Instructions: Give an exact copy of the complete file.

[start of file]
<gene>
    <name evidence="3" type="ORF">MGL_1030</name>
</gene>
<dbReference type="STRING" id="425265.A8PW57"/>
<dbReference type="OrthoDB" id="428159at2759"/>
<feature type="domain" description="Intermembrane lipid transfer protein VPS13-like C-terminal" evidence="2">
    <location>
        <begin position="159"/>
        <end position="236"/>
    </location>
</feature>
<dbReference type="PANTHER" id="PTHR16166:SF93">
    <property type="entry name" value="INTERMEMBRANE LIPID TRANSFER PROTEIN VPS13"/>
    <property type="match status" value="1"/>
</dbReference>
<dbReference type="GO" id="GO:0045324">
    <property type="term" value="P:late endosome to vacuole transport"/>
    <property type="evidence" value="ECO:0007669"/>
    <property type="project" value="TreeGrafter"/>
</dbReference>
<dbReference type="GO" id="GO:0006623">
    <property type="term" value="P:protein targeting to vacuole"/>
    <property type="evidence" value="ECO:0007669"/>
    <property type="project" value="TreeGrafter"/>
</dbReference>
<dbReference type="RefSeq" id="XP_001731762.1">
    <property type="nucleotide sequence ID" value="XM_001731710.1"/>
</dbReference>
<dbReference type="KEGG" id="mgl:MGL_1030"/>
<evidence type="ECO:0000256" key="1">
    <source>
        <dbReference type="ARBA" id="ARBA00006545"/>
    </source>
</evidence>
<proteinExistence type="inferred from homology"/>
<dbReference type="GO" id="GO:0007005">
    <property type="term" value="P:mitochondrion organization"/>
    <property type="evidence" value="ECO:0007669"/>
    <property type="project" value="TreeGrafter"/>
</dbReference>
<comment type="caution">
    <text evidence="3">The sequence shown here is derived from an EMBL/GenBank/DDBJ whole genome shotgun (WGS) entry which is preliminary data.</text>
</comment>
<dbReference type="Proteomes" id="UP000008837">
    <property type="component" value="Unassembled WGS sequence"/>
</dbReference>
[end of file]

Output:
<gene>
    <name evidence="3" type="ORF">MGL_1030</name>
</gene>
<dbReference type="STRING" id="425265.A8PW57"/>
<dbReference type="OrthoDB" id="428159at2759"/>
<feature type="domain" description="Intermembrane lipid transfer protein VPS13-like C-terminal" evidence="2">
    <location>
        <begin position="159"/>
        <end position="236"/>
    </location>
</feature>
<dbReference type="PANTHER" id="PTHR16166:SF93">
    <property type="entry name" value="INTERMEMBRANE LIPID TRANSFER PROTEIN VPS13"/>
    <property type="match status" value="1"/>
</dbReference>
<dbReference type="GO" id="GO:0045324">
    <property type="term" value="P:late endosome to vacuole transport"/>
    <property type="evidence" value="ECO:0007669"/>
    <property type="project" value="TreeGrafter"/>
</dbReference>
<dbReference type="GO" id="GO:0006623">
    <property type="term" value="P:protein targeting to vacuole"/>
    <property type="evidence" value="ECO:0007669"/>
    <property type="project" value="TreeGrafter"/>
</dbReference>
<dbReference type="RefSeq" id="XP_001731762.1">
    <property type="nucleotide sequence ID" value="XM_001731710.1"/>
</dbReference>
<dbReference type="KEGG" id="mgl:MGL_1030"/>
<evidence type="ECO:0000256" key="1">
    <source>
        <dbReference type="ARBA" id="ARBA00006545"/>
    </source>
</evidence>
<proteinExistence type="inferred from homology"/>
<dbReference type="GO" id="GO:0007005">
    <property type="term" value="P:mitochondrion organization"/>
    <property type="evidence" value="ECO:0007669"/>
    <property type="project" value="TreeGrafter"/>
</dbReference>
<comment type="caution">
    <text evidence="3">The sequence shown here is derived from an EMBL/GenBank/DDBJ whole genome shotgun (WGS) entry which is preliminary data.</text>
</comment>
<dbReference type="Proteomes" id="UP000008837">
    <property type="component" value="Unassembled WGS sequence"/>
</dbReference>